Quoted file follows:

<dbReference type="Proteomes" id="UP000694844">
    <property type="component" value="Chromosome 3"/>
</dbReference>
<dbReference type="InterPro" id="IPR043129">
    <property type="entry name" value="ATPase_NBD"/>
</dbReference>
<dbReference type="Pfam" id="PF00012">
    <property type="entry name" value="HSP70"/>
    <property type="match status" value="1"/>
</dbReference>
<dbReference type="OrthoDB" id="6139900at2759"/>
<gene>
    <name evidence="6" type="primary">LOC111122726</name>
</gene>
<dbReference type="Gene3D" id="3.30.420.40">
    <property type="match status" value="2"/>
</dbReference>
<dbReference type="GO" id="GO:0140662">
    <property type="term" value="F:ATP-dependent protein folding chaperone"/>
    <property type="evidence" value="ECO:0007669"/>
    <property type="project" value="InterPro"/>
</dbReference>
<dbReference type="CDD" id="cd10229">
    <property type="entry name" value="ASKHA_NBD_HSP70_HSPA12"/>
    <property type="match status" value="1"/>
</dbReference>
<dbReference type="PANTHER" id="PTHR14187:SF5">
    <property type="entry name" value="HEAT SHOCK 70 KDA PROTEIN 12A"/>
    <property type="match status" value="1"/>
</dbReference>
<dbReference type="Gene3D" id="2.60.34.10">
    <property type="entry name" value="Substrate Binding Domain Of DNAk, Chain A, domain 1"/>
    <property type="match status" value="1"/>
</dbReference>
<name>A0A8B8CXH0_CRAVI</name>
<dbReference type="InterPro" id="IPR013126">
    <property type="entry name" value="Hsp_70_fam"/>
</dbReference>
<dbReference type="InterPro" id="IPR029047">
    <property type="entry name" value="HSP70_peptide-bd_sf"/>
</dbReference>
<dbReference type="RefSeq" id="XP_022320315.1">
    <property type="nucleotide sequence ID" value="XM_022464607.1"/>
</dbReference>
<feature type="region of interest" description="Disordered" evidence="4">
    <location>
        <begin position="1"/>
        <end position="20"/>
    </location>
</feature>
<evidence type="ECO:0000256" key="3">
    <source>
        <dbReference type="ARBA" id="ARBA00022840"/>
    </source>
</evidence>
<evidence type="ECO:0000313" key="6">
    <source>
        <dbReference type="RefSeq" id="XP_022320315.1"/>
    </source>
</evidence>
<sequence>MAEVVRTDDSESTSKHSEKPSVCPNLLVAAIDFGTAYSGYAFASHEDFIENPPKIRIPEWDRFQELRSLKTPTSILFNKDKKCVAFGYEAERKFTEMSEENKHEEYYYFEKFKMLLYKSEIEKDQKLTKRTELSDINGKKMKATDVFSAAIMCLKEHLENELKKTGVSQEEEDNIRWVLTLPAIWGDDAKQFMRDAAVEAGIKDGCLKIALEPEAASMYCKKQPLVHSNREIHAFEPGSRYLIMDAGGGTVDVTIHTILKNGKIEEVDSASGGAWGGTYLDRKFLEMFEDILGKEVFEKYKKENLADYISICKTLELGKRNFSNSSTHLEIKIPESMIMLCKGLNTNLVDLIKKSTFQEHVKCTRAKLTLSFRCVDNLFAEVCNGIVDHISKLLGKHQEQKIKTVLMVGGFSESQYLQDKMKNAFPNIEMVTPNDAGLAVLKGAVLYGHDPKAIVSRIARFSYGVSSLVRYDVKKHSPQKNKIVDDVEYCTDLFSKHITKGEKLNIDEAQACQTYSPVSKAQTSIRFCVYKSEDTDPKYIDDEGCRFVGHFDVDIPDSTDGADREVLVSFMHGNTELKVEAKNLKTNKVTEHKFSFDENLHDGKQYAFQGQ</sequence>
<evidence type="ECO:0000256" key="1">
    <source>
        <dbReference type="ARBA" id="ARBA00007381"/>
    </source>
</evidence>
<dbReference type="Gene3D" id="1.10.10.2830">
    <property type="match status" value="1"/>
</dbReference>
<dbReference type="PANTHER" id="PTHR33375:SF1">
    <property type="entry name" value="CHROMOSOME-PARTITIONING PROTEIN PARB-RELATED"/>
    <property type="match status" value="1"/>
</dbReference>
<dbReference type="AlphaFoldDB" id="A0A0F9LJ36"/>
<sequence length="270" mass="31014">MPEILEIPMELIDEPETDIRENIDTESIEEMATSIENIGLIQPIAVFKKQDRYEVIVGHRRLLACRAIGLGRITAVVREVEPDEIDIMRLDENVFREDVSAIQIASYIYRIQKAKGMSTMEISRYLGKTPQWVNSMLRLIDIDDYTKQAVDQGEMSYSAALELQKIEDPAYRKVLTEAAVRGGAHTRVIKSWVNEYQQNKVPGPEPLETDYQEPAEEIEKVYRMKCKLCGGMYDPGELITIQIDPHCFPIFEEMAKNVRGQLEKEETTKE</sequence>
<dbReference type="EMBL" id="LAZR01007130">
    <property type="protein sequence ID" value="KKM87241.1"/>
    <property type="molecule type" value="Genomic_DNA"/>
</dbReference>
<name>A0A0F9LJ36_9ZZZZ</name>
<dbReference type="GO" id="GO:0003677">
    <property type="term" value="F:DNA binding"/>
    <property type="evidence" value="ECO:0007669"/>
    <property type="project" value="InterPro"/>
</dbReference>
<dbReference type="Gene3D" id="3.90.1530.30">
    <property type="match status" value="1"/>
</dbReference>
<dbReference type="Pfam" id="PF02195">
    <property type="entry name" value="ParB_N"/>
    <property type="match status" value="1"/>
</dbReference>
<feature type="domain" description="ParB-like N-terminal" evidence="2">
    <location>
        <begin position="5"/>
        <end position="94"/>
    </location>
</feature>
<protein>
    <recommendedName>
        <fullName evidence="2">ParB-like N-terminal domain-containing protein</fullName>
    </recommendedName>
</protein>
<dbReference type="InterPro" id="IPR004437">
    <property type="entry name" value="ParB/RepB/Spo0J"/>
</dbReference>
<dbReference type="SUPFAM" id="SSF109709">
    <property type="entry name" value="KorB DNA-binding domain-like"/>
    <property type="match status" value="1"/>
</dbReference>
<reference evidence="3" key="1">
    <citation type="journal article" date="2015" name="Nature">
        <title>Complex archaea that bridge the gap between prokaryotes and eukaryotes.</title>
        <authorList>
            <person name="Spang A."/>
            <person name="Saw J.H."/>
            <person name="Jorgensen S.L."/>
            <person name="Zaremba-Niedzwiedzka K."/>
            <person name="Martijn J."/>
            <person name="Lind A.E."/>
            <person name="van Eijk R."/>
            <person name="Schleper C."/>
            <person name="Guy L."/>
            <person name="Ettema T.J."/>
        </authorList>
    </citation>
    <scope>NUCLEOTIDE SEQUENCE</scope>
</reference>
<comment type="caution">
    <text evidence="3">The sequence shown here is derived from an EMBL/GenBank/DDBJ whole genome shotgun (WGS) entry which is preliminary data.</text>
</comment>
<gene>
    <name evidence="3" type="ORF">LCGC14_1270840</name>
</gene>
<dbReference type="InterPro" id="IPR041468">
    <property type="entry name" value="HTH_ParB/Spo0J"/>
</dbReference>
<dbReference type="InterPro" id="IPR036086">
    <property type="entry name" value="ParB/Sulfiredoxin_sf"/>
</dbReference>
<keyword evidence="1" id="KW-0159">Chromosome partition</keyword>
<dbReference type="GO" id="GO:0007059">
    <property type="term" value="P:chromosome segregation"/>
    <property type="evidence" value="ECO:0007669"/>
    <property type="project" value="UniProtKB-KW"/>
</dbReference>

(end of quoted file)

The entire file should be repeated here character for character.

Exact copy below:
<dbReference type="Proteomes" id="UP000694844">
    <property type="component" value="Chromosome 3"/>
</dbReference>
<dbReference type="InterPro" id="IPR043129">
    <property type="entry name" value="ATPase_NBD"/>
</dbReference>
<dbReference type="Pfam" id="PF00012">
    <property type="entry name" value="HSP70"/>
    <property type="match status" value="1"/>
</dbReference>
<dbReference type="OrthoDB" id="6139900at2759"/>
<gene>
    <name evidence="6" type="primary">LOC111122726</name>
</gene>
<dbReference type="Gene3D" id="3.30.420.40">
    <property type="match status" value="2"/>
</dbReference>
<dbReference type="GO" id="GO:0140662">
    <property type="term" value="F:ATP-dependent protein folding chaperone"/>
    <property type="evidence" value="ECO:0007669"/>
    <property type="project" value="InterPro"/>
</dbReference>
<dbReference type="CDD" id="cd10229">
    <property type="entry name" value="ASKHA_NBD_HSP70_HSPA12"/>
    <property type="match status" value="1"/>
</dbReference>
<dbReference type="PANTHER" id="PTHR14187:SF5">
    <property type="entry name" value="HEAT SHOCK 70 KDA PROTEIN 12A"/>
    <property type="match status" value="1"/>
</dbReference>
<dbReference type="Gene3D" id="2.60.34.10">
    <property type="entry name" value="Substrate Binding Domain Of DNAk, Chain A, domain 1"/>
    <property type="match status" value="1"/>
</dbReference>
<name>A0A8B8CXH0_CRAVI</name>
<dbReference type="InterPro" id="IPR013126">
    <property type="entry name" value="Hsp_70_fam"/>
</dbReference>
<dbReference type="InterPro" id="IPR029047">
    <property type="entry name" value="HSP70_peptide-bd_sf"/>
</dbReference>
<dbReference type="RefSeq" id="XP_022320315.1">
    <property type="nucleotide sequence ID" value="XM_022464607.1"/>
</dbReference>
<feature type="region of interest" description="Disordered" evidence="4">
    <location>
        <begin position="1"/>
        <end position="20"/>
    </location>
</feature>
<evidence type="ECO:0000256" key="3">
    <source>
        <dbReference type="ARBA" id="ARBA00022840"/>
    </source>
</evidence>
<evidence type="ECO:0000313" key="6">
    <source>
        <dbReference type="RefSeq" id="XP_022320315.1"/>
    </source>
</evidence>
<sequence>MAEVVRTDDSESTSKHSEKPSVCPNLLVAAIDFGTAYSGYAFASHEDFIENPPKIRIPEWDRFQELRSLKTPTSILFNKDKKCVAFGYEAERKFTEMSEENKHEEYYYFEKFKMLLYKSEIEKDQKLTKRTELSDINGKKMKATDVFSAAIMCLKEHLENELKKTGVSQEEEDNIRWVLTLPAIWGDDAKQFMRDAAVEAGIKDGCLKIALEPEAASMYCKKQPLVHSNREIHAFEPGSRYLIMDAGGGTVDVTIHTILKNGKIEEVDSASGGAWGGTYLDRKFLEMFEDILGKEVFEKYKKENLADYISICKTLELGKRNFSNSSTHLEIKIPESMIMLCKGLNTNLVDLIKKSTFQEHVKCTRAKLTLSFRCVDNLFAEVCNGIVDHISKLLGKHQEQKIKTVLMVGGFSESQYLQDKMKNAFPNIEMVTPNDAGLAVLKGAVLYGHDPKAIVSRIARFSYGVSSLVRYDVKKHSPQKNKIVDDVEYCTDLFSKHITKGEKLNIDEAQACQTYSPVSKAQTSIRFCVYKSEDTDPKYIDDEGCRFVGHFDVDIPDSTDGADREVLVSFMHGNTELKVEAKNLKTNKVTEHKFSFDENLHDGKQYAFQGQ</sequence>
<evidence type="ECO:0000256" key="1">
    <source>
        <dbReference type="ARBA" id="ARBA00007381"/>
    </source>
</evidence>
<dbReference type="Gene3D" id="1.10.10.2830">
    <property type="match status" value="1"/>
</dbReference>
<dbReference type="PANTHER" id="PTHR33375:SF1">
    <property type="entry name" value="CHROMOSOME-PARTITIONING PROTEIN PARB-RELATED"/>
    <property type="match status" value="1"/>
</dbReference>
<dbReference type="AlphaFoldDB" id="A0A0F9LJ36"/>
<sequence length="270" mass="31014">MPEILEIPMELIDEPETDIRENIDTESIEEMATSIENIGLIQPIAVFKKQDRYEVIVGHRRLLACRAIGLGRITAVVREVEPDEIDIMRLDENVFREDVSAIQIASYIYRIQKAKGMSTMEISRYLGKTPQWVNSMLRLIDIDDYTKQAVDQGEMSYSAALELQKIEDPAYRKVLTEAAVRGGAHTRVIKSWVNEYQQNKVPGPEPLETDYQEPAEEIEKVYRMKCKLCGGMYDPGELITIQIDPHCFPIFEEMAKNVRGQLEKEETTKE</sequence>
<dbReference type="EMBL" id="LAZR01007130">
    <property type="protein sequence ID" value="KKM87241.1"/>
    <property type="molecule type" value="Genomic_DNA"/>
</dbReference>
<name>A0A0F9LJ36_9ZZZZ</name>
<dbReference type="GO" id="GO:0003677">
    <property type="term" value="F:DNA binding"/>
    <property type="evidence" value="ECO:0007669"/>
    <property type="project" value="InterPro"/>
</dbReference>
<dbReference type="Gene3D" id="3.90.1530.30">
    <property type="match status" value="1"/>
</dbReference>
<dbReference type="Pfam" id="PF02195">
    <property type="entry name" value="ParB_N"/>
    <property type="match status" value="1"/>
</dbReference>
<feature type="domain" description="ParB-like N-terminal" evidence="2">
    <location>
        <begin position="5"/>
        <end position="94"/>
    </location>
</feature>
<protein>
    <recommendedName>
        <fullName evidence="2">ParB-like N-terminal domain-containing protein</fullName>
    </recommendedName>
</protein>
<dbReference type="InterPro" id="IPR004437">
    <property type="entry name" value="ParB/RepB/Spo0J"/>
</dbReference>
<dbReference type="SUPFAM" id="SSF109709">
    <property type="entry name" value="KorB DNA-binding domain-like"/>
    <property type="match status" value="1"/>
</dbReference>
<reference evidence="3" key="1">
    <citation type="journal article" date="2015" name="Nature">
        <title>Complex archaea that bridge the gap between prokaryotes and eukaryotes.</title>
        <authorList>
            <person name="Spang A."/>
            <person name="Saw J.H."/>
            <person name="Jorgensen S.L."/>
            <person name="Zaremba-Niedzwiedzka K."/>
            <person name="Martijn J."/>
            <person name="Lind A.E."/>
            <person name="van Eijk R."/>
            <person name="Schleper C."/>
            <person name="Guy L."/>
            <person name="Ettema T.J."/>
        </authorList>
    </citation>
    <scope>NUCLEOTIDE SEQUENCE</scope>
</reference>
<comment type="caution">
    <text evidence="3">The sequence shown here is derived from an EMBL/GenBank/DDBJ whole genome shotgun (WGS) entry which is preliminary data.</text>
</comment>
<gene>
    <name evidence="3" type="ORF">LCGC14_1270840</name>
</gene>
<dbReference type="InterPro" id="IPR041468">
    <property type="entry name" value="HTH_ParB/Spo0J"/>
</dbReference>
<dbReference type="InterPro" id="IPR036086">
    <property type="entry name" value="ParB/Sulfiredoxin_sf"/>
</dbReference>
<keyword evidence="1" id="KW-0159">Chromosome partition</keyword>
<dbReference type="GO" id="GO:0007059">
    <property type="term" value="P:chromosome segregation"/>
    <property type="evidence" value="ECO:0007669"/>
    <property type="project" value="UniProtKB-KW"/>
</dbReference>